What is an Eco-museum?
The Eco-museum is a space of culture that includes in its program the environment where men live and their relations with that environment. Three elements must always be present: a population, a land and a period of time. Those elements will relate the story of this land from its origins to today. The Eco-museum is in a way the collective memory of a whole region. It aims at leading a population to look at its past, present and future in a new and different way.
Silkworms in Action
The silkworm grows from a tiny egg weighing half a milligram to 10,000 times its original weight in just one month. In Lebanon, the silkworm breeding was a woman's responsibility. The task included receiving the eggs, the gathering of cocoons as well as the feeding, surveillance, and handling of silkworms. That's why, in villages, they say that a woman who breeds caterpillars "tshil harir, tshil azz".
(Aida KANAFANI-ZAHAR, The Sheep and the Mulberry Tree)
Contrary to other artisanal activities, weaving in Lebanon was practiced by many families throughout Lebanon. This artisanal activity formed an important part of Lebanon's history as it involved a large number of people (as also did sericulture and cocoon unreeling).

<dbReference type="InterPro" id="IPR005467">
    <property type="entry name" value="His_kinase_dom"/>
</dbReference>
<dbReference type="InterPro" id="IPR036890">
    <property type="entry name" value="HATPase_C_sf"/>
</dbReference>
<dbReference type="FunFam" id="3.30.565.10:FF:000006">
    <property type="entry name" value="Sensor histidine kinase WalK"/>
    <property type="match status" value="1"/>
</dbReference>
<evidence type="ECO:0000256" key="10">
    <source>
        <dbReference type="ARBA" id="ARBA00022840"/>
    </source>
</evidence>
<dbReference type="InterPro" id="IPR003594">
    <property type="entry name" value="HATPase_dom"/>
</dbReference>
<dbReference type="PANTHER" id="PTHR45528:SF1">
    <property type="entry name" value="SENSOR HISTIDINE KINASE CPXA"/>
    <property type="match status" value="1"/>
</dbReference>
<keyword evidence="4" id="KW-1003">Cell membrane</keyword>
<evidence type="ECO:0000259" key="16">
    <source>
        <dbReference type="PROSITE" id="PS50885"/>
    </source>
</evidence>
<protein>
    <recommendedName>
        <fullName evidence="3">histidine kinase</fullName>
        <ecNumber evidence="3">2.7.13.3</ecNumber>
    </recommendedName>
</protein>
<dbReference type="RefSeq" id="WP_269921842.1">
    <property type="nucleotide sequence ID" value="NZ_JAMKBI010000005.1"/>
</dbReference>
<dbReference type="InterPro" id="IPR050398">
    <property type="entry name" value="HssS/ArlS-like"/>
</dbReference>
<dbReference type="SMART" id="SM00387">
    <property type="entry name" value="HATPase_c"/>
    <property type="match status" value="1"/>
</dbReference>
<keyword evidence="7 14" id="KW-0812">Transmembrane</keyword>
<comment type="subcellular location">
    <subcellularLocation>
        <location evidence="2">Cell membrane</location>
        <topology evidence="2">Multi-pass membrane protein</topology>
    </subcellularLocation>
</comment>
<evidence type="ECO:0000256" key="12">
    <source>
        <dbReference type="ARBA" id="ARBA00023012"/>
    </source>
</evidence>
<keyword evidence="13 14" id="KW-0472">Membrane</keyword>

At the beginning of the 20th Century, there were hundreds of silk weaving looms. Today this artisanal activity hardly survives.
Wild Silk in Madagascar
The Europeans discovered a different type of silk worm in Madagascar in the 17th century. In the 19th century, Queen Ranavalona tried to industrialize the spinning side.
Two types of silk exist here, one is based on the domestic breeding of the worm, and the other is the "Borocera" or the wild silk worm that lives in the Tapia tree which is endemic to the Island. Silk has been used here long before colonization and the spinning and weaving techniques are mastered by many women across the Island in a very artisanal way.
"The Lamba" is the principal piece of the traditional costume. It was made also of silk.
Françoise Lenoble Prédine